Meet Dr Albert Antolin Fontes, Wellington UniVentures newest commercialisation manager

Published Mar 26, 2024

The newest member of Wellington UniVentures’ commercialisation team, Dr Albert Antolin Fontes, supports bringing Robinson Research Institute (RRI)’s cutting-edge superconducting technology to market.  

Albert joins Wellington UniVentures with international experience working in research and technology transfer in both Spain and the Netherlands. We asked him a few questions about research commercialisation in Europe and his ambitions for contributing to New Zealand’s innovation economy.  

Tell us a bit about your background in academia, and why you decided to go into commercialisation? 

I was always fascinated by living organisms, so I decided to study biomedicine. Even in undergrad, I wanted to know how science is translated into business, and I specialised in pharmaceutical industry and biotechnology. Later, I did the biomedical science master’s at Maastricht University in the Netherlands, and then the PhD thesis in the IRB Barcelona, where I researched mitochondrial gene translation.  

What I loved about university was that most of my professors were at the top of their fields, so we were learning about the very latest scientific advancements. I think universities should try to be more practical, and I enjoyed all opportunities I got during my degree to apply what I was learning.  

While academia often values specialisation and individualism, I thrive on diverse challenges and collaboration. Working in research translation, I get to work on a wide variety of projects, seeing them through from more fundamental science to business strategy and company creation.  

What was your previous role at the Biomedical Research Institute Institut d'Investigació Biomèdica de Girona (IDIBGI)? 

I joined IDIBGI to manage a project aimed at better aligning the institute with Horizon Europe, EU's key funding programme for research and innovation.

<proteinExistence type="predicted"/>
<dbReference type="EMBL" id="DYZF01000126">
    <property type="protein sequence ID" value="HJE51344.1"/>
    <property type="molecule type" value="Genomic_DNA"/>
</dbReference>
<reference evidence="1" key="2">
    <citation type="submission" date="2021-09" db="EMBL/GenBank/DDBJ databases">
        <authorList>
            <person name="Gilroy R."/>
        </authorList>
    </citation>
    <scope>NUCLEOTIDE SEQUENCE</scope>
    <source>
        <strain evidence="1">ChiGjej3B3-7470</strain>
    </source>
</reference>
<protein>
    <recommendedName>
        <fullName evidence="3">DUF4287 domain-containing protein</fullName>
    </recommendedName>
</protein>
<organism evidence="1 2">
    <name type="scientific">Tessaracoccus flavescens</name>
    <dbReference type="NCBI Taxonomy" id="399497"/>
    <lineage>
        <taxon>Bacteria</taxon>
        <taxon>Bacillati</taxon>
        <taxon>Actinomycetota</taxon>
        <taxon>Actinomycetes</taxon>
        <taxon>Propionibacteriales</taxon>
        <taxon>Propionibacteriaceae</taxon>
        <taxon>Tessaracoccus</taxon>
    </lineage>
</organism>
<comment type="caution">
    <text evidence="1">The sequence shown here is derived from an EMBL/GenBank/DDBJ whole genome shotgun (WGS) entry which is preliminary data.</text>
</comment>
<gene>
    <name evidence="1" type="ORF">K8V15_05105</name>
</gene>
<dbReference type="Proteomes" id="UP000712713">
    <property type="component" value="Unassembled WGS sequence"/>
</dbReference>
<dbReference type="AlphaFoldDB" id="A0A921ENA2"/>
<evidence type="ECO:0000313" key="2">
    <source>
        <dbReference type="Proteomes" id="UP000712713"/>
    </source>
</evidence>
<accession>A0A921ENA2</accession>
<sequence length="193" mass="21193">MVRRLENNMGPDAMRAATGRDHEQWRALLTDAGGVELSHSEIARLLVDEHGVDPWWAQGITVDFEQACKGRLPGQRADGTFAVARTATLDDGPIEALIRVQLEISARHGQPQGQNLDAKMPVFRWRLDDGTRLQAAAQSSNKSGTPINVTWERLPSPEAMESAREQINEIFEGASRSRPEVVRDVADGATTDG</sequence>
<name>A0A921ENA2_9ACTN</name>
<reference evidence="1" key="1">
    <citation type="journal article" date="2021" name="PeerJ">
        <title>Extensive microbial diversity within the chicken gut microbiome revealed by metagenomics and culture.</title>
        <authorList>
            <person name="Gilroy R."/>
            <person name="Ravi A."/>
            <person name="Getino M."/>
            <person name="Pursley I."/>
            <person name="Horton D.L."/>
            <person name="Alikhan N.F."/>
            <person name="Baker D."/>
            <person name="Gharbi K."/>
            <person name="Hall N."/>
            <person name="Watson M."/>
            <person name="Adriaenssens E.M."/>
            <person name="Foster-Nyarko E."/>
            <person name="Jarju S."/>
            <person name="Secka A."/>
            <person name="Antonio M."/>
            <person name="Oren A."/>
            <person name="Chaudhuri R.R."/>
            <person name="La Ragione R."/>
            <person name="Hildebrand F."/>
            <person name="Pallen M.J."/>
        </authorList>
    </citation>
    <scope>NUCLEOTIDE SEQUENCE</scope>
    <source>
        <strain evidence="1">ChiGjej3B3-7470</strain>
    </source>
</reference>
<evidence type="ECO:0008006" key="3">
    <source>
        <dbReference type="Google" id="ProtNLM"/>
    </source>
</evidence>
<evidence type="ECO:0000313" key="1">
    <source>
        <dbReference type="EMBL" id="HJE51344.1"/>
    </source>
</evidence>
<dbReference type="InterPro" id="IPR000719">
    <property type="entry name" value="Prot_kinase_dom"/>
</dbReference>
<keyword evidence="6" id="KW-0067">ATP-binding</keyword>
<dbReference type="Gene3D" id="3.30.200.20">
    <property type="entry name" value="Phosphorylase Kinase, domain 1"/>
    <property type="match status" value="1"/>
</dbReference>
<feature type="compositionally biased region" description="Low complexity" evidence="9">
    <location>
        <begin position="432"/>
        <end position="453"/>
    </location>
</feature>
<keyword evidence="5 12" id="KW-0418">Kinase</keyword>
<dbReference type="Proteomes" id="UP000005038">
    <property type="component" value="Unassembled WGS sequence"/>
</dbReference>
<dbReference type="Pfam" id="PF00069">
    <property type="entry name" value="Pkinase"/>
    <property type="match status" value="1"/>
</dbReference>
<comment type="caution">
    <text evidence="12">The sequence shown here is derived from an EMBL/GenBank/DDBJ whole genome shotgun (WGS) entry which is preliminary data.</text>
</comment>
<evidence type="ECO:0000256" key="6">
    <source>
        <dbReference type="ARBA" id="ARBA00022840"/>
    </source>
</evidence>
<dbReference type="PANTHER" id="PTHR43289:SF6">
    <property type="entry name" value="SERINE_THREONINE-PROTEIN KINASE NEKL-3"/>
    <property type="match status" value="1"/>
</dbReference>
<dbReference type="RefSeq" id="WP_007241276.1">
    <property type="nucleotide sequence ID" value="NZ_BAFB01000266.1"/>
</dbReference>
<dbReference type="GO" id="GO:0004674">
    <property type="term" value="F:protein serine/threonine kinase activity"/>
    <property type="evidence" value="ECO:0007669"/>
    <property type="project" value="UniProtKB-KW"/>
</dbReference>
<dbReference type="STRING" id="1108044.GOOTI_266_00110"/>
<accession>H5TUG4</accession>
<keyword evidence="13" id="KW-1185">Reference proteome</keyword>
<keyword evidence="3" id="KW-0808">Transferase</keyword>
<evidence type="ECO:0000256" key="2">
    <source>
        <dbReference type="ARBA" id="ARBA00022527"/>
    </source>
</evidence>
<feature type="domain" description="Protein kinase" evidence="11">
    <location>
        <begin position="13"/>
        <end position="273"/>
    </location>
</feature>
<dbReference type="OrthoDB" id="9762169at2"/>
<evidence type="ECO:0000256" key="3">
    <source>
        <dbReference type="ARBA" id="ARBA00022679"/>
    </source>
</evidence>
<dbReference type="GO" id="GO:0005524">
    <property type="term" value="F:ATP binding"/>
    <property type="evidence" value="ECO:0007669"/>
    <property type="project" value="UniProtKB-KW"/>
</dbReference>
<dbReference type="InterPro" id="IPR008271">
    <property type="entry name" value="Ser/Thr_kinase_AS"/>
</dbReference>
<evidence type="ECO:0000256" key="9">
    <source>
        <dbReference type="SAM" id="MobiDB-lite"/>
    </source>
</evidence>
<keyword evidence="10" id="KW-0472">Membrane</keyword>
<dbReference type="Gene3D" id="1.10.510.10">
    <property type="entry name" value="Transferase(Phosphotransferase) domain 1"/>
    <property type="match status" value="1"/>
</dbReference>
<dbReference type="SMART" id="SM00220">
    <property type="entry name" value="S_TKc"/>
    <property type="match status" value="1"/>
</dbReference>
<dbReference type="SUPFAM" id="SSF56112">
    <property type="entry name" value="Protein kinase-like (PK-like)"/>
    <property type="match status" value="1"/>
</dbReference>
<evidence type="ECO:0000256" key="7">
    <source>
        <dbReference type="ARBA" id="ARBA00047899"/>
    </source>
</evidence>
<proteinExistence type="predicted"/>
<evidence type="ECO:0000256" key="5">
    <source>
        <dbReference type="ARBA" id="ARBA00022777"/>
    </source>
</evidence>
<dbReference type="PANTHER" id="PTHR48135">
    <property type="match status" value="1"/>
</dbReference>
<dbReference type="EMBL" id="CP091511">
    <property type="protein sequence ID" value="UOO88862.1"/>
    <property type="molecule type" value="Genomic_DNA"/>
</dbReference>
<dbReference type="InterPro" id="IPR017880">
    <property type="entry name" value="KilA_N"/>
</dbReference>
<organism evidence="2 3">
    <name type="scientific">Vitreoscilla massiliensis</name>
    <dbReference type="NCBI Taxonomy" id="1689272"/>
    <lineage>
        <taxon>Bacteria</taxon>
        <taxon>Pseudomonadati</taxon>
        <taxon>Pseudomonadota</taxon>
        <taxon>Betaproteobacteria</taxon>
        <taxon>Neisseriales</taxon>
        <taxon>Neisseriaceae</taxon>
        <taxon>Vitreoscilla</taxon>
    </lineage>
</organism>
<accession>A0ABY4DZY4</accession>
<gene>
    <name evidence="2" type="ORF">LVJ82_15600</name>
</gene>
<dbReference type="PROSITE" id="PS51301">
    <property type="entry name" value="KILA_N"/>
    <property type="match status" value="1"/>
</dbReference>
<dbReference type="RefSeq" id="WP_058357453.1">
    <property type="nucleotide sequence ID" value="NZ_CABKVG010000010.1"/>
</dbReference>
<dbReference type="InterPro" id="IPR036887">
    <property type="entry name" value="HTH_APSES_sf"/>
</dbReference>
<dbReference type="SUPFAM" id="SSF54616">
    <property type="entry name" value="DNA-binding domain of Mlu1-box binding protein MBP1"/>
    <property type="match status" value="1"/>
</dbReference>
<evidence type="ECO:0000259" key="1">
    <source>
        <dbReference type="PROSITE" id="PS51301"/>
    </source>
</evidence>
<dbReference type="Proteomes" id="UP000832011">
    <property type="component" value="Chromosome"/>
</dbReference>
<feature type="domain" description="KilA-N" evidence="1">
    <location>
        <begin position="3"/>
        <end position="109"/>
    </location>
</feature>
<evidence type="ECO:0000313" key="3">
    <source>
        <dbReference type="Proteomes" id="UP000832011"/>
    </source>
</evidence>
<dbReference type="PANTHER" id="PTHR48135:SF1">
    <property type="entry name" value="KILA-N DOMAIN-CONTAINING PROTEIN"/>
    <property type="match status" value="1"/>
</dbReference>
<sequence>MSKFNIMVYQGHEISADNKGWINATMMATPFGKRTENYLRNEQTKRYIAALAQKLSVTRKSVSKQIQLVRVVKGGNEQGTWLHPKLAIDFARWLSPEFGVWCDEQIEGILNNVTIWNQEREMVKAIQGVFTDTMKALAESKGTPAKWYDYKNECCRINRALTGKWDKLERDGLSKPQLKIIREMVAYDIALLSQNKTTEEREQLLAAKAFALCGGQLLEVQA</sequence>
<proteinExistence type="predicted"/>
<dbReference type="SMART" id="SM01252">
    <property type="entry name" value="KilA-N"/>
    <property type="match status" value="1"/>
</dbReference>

I started in the research office, which helped me understand how research is funded, but I quickly moved into the technology transfer office. It was an exciting place to work. In my time there, I managed commercialisation projects at all different TLR levels, and contributed to the sale of one of our spinouts to a pharma company. I facilitated industry collaborations and contract research agreements with start-ups and more established pharma companies. Another highlight was delivering a series of innovation and entrepreneurship seminars for researchers at the Institute.  

But what I’m most proud of is having contributed to building a thriving innovation ecosystem in my hometown, and to have helped several projects go closer to patients and market.  

How does the technology transfer environment in NZ compare to Spain?  

I’ve only been here a few months but I've already noticed that, in New Zealand, we are really proactive in advancing innovation. In Spain, especially among the small research institutes we are more reactive and require that the researchers approach us and do more of the commercialisation work themselves.  

New Zealand also invest more money and personnel to commercialisation projects. The best thing about Europe in the tech transfer environment is that the ecosystem is highly interconnected, and it is also supported by Horizon Europe. The good news is that NZ can now participate too!   

What excites you most about joining Wellington UniVentures?

I am extremely excited to continue helping researchers bridge the gap between the research and its use in the real world.  

It’s fantastic getting to work with the Robinson Research Institute. RRI’s research into superconductivity is among the best in the world. Not only does it do great science, but its researchers really care about bringing their technology to market for the benefit of New Zealand and the world.  

What's even more exciting is that I think RRI has established a virtuous circle where innovation can thrive. Its leadership team emphasises the importance of applied research to its early career researchers. RRI researchers get to work with international industry and collaborators on technology that makes an impact in the real world. Once they graduate, they often go into industry and keep strong ties with RRI, and sometimes even found new companies that employ RRI researchers.   

We’re lucky to have a world-leading institute in our backyard, and I’m looking forward to supporting them to take more of their research to market.